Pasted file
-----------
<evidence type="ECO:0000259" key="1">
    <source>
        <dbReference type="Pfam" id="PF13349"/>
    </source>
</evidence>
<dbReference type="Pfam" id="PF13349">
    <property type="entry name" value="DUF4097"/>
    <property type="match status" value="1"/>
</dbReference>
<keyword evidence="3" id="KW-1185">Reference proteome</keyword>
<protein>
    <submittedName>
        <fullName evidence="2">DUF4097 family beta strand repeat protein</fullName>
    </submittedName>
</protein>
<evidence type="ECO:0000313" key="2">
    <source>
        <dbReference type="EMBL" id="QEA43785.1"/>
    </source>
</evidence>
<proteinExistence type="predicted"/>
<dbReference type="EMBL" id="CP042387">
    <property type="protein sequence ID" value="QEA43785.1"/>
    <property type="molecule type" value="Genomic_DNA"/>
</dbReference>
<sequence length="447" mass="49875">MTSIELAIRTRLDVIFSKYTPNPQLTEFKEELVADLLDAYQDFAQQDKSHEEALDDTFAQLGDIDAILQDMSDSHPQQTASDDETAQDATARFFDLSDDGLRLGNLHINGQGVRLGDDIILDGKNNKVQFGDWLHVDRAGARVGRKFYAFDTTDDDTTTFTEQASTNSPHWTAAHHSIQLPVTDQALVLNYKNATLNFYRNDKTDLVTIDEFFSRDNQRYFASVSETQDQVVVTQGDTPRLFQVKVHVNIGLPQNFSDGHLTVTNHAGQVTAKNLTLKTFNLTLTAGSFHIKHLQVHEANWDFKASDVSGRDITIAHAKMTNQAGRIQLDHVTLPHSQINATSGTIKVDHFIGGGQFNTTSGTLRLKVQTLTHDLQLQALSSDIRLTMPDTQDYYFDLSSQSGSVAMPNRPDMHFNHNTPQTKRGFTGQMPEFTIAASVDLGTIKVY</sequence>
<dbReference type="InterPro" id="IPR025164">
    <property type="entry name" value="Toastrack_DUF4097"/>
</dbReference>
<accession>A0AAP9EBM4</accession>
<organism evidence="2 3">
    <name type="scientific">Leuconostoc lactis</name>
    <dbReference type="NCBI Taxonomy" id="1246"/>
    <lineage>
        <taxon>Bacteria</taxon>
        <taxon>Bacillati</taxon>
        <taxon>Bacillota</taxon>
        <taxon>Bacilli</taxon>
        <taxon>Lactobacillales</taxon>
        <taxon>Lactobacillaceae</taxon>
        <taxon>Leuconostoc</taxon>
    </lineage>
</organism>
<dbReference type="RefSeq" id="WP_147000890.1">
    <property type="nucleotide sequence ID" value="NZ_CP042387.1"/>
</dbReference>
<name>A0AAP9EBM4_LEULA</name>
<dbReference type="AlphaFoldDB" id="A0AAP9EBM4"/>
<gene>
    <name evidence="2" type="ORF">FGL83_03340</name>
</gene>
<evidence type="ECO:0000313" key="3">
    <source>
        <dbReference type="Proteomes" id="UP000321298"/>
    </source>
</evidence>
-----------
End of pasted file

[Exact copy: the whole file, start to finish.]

<evidence type="ECO:0000259" key="1">
    <source>
        <dbReference type="Pfam" id="PF13349"/>
    </source>
</evidence>
<dbReference type="Pfam" id="PF13349">
    <property type="entry name" value="DUF4097"/>
    <property type="match status" value="1"/>
</dbReference>
<keyword evidence="3" id="KW-1185">Reference proteome</keyword>
<protein>
    <submittedName>
        <fullName evidence="2">DUF4097 family beta strand repeat protein</fullName>
    </submittedName>
</protein>
<evidence type="ECO:0000313" key="2">
    <source>
        <dbReference type="EMBL" id="QEA43785.1"/>
    </source>
</evidence>
<proteinExistence type="predicted"/>
<dbReference type="EMBL" id="CP042387">
    <property type="protein sequence ID" value="QEA43785.1"/>
    <property type="molecule type" value="Genomic_DNA"/>
</dbReference>
<sequence length="447" mass="49875">MTSIELAIRTRLDVIFSKYTPNPQLTEFKEELVADLLDAYQDFAQQDKSHEEALDDTFAQLGDIDAILQDMSDSHPQQTASDDETAQDATARFFDLSDDGLRLGNLHINGQGVRLGDDIILDGKNNKVQFGDWLHVDRAGARVGRKFYAFDTTDDDTTTFTEQASTNSPHWTAAHHSIQLPVTDQALVLNYKNATLNFYRNDKTDLVTIDEFFSRDNQRYFASVSETQDQVVVTQGDTPRLFQVKVHVNIGLPQNFSDGHLTVTNHAGQVTAKNLTLKTFNLTLTAGSFHIKHLQVHEANWDFKASDVSGRDITIAHAKMTNQAGRIQLDHVTLPHSQINATSGTIKVDHFIGGGQFNTTSGTLRLKVQTLTHDLQLQALSSDIRLTMPDTQDYYFDLSSQSGSVAMPNRPDMHFNHNTPQTKRGFTGQMPEFTIAASVDLGTIKVY</sequence>
<dbReference type="InterPro" id="IPR025164">
    <property type="entry name" value="Toastrack_DUF4097"/>
</dbReference>
<accession>A0AAP9EBM4</accession>
<organism evidence="2 3">
    <name type="scientific">Leuconostoc lactis</name>
    <dbReference type="NCBI Taxonomy" id="1246"/>
    <lineage>
        <taxon>Bacteria</taxon>
        <taxon>Bacillati</taxon>
        <taxon>Bacillota</taxon>
        <taxon>Bacilli</taxon>
        <taxon>Lactobacillales</taxon>
        <taxon>Lactobacillaceae</taxon>
        <taxon>Leuconostoc</taxon>
    </lineage>
</organism>
<dbReference type="RefSeq" id="WP_147000890.1">
    <property type="nucleotide sequence ID" value="NZ_CP042387.1"/>
</dbReference>
<name>A0AAP9EBM4_LEULA</name>
<dbReference type="AlphaFoldDB" id="A0AAP9EBM4"/>
<gene>
    <name evidence="2" type="ORF">FGL83_03340</name>
</gene>
<evidence type="ECO:0000313" key="3">
    <source>
        <dbReference type="Proteomes" id="UP000321298"/>
    </source>
</evidence>